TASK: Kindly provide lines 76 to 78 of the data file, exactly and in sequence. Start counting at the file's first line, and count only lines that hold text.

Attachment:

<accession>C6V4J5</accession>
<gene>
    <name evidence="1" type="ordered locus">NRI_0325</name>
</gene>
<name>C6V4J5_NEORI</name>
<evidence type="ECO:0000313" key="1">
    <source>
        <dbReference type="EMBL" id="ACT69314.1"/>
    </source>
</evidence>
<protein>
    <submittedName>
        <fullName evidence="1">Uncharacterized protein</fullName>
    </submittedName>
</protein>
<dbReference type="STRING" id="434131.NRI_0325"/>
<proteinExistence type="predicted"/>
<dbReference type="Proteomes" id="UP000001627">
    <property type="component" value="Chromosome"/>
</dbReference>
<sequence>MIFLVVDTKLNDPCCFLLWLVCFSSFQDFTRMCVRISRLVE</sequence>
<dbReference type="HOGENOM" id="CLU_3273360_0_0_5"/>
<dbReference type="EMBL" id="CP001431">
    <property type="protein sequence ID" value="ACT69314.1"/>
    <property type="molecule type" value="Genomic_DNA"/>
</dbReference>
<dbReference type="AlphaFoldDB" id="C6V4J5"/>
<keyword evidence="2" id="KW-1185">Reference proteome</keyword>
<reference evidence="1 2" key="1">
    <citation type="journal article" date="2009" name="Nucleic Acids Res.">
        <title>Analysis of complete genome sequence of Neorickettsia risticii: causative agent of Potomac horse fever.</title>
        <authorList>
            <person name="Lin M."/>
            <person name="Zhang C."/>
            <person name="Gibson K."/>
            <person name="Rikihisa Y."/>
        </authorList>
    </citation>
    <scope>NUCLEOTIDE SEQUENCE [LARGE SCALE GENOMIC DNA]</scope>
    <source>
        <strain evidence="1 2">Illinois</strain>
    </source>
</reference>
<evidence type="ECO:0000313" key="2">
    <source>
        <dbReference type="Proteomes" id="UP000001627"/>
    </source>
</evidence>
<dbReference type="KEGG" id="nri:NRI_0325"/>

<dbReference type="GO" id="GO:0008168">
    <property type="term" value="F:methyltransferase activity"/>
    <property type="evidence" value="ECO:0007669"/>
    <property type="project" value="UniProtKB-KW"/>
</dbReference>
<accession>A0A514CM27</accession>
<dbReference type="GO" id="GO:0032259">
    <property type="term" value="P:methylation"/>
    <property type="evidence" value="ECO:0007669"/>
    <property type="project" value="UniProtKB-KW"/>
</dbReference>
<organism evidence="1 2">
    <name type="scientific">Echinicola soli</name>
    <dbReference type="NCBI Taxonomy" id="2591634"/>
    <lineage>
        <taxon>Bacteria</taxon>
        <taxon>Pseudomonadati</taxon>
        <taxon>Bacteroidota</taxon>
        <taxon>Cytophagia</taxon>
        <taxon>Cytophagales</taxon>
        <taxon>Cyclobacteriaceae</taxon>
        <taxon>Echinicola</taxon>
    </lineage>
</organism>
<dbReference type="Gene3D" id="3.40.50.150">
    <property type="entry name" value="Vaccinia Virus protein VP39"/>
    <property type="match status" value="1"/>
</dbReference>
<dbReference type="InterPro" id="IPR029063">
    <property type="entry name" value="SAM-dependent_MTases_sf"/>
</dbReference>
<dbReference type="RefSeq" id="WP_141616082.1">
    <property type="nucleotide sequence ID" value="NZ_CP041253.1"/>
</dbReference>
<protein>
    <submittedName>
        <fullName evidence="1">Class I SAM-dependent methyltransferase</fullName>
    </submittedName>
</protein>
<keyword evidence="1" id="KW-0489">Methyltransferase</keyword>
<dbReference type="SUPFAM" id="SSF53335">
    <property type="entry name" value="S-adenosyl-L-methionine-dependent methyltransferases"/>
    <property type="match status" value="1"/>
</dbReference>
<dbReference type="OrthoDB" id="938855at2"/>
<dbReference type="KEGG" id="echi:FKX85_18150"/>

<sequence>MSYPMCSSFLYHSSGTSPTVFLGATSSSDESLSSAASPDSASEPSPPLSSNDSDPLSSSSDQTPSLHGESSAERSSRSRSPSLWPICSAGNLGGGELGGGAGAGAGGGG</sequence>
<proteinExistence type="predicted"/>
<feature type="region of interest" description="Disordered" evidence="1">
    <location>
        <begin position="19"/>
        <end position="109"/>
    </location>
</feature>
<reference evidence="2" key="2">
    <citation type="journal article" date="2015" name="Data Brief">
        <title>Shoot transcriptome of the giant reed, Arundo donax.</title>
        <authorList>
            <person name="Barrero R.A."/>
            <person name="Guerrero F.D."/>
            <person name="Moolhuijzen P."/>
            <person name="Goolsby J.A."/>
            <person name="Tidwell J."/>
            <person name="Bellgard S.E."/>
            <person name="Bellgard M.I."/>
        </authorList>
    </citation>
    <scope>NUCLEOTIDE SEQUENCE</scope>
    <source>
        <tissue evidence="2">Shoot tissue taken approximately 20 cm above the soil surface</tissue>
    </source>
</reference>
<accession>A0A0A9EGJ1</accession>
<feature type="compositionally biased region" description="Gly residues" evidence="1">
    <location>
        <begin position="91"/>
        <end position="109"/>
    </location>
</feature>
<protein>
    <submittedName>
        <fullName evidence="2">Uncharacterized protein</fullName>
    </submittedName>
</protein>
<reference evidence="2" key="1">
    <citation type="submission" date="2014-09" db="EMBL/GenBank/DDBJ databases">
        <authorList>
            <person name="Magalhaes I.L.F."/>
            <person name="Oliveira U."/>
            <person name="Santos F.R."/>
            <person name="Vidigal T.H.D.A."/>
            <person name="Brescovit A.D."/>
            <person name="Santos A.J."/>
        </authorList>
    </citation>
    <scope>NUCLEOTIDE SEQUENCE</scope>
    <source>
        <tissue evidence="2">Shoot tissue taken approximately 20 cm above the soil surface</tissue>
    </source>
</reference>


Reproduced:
    <property type="match status" value="1"/>
</dbReference>
<dbReference type="InterPro" id="IPR029063">